For our trainees though, this is the perfect time of year to start getting out to sea. Having spent many winter evenings in the classroom and swimming pool, learning the necessary theory and skills they will soon rely on, wading into the open sea for the first time is an exciting prospect.

This year we took 14 people and stayed in three caravans at Coalasnacon near Kinlochleven. Lots of training and skills practice were on the bill, ranging from Ocean Diver to Instructor level. We also took the club’s small rib ‘Cutlass’, which is perfect for shuttling divers around the local divesites.

Helen's photos show that we experienced all four seasons, but it came up sunny in the end.

Ray the slavedriver made sure everyone was busy

Helen and Lorna don't mind a bit of weather

Silly hats - you might see these cropping up in the odd photo from now on...

Lorna and Helen underwater selfie

Andy's nifty pajero gadget

Eskimo diver presentation in the Clachaig.

Sunshine came out in the end.

By cuparsubaqua, Apr 6 2015 08:02PM

A gorgeous day for diving in the Forth.

On Sunday, Kraken and six of the CSAC faithful braved the Anster Easter Crowds, and were rewarded with a hint of summer.

Steve and Wayne's photos do the talking...

Captain Pat
Captain Pat

Full Throttle
Full Throttle


Primrose deck tiles - two tone!
Primrose deck tiles - two tone!

Steve remembered his fins...
Steve remembered his fins...

The gang heading for home
The gang heading for home

don't forget your fins!
don't forget your fins!

By cuparsubaqua, Feb 9 2015 05:52PM

The 25th January saw strong winds on the East Coast and heavy rain in the West – not the best weather for a dip in the briney at this time of year. But, undaunted, an intrepid band of four adventurers decided to head into the mountains instead, up to Loch Tay. Despite the snow on the hills, the weather there was altogether more pleasant than had been predicted for either coast and the journey quite picturesque.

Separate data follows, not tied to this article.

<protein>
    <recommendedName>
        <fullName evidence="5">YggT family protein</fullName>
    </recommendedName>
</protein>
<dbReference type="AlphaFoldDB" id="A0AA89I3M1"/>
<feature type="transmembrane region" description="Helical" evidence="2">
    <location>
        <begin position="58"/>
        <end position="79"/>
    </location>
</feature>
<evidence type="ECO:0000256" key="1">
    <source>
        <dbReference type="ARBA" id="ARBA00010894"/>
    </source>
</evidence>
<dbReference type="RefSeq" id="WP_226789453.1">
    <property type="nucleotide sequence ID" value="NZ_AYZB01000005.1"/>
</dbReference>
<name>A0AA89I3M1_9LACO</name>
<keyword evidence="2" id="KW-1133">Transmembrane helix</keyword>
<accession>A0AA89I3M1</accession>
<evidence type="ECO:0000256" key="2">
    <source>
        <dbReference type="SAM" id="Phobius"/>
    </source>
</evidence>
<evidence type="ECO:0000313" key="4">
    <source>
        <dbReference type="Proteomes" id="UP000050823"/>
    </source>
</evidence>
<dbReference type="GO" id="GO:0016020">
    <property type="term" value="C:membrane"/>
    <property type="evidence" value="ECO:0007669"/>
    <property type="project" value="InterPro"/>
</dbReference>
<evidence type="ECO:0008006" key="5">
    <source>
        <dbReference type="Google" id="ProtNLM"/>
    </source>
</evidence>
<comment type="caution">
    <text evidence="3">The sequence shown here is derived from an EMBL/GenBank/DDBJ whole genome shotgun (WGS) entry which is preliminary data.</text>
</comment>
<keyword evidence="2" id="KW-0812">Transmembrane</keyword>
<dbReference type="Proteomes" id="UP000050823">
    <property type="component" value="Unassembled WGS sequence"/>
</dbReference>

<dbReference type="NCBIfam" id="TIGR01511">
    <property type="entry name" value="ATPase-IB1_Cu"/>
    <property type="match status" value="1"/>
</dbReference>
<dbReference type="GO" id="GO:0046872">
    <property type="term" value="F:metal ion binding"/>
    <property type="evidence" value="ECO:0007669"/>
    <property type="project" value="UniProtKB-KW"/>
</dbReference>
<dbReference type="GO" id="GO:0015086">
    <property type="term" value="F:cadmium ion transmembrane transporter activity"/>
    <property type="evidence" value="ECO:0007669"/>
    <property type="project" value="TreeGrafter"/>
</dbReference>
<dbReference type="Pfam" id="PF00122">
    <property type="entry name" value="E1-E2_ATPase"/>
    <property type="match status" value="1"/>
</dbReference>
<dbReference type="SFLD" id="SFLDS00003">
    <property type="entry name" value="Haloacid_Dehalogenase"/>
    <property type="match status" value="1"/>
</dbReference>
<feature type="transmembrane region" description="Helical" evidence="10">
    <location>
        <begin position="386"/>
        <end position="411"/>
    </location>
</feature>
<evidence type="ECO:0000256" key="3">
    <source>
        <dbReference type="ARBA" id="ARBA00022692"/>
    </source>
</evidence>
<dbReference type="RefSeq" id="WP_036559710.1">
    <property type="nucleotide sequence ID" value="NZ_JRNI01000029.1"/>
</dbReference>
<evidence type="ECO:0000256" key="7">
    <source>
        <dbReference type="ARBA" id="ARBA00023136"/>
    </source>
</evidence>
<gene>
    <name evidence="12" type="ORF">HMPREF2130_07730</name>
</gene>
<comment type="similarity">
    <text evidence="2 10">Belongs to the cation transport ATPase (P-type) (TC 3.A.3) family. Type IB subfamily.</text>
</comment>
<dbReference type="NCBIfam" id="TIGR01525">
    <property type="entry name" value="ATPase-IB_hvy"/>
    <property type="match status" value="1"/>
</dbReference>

We had permission from the Scottish Trust for Underwater Archaeology (STUA) to dive the remains of the Dalerb Victorian steamer maintenance slip. These are the same folk that run the Crannog Centre and have been involved with underwater excavations of Bronze age Crannogs. Having dived Loch Tay in January in the past, we were expecting icicles to be forming inside our masks. Last time the water was around 2C, but this time it was in fact a balmy (or is that barmy) 4C - actually not too cold for a couple of 30 minute plus dives and the visibility was pretty reasonable at around 4m.

The old steamer slip and pier goes down to about 8m. As you can see from the pictures, there is not a lot of it left above the water, but a fair amount of the structure remains below. For those interested, we are able to dive this site again in the future if we wish to (and not having to wash your kit down afterwards is definitely a bonus!) and in fact STUA are interested in the possibility of a mapping project at this site and are offering to possibly provide some free training in underwater surveying.

Words and pics by Wayne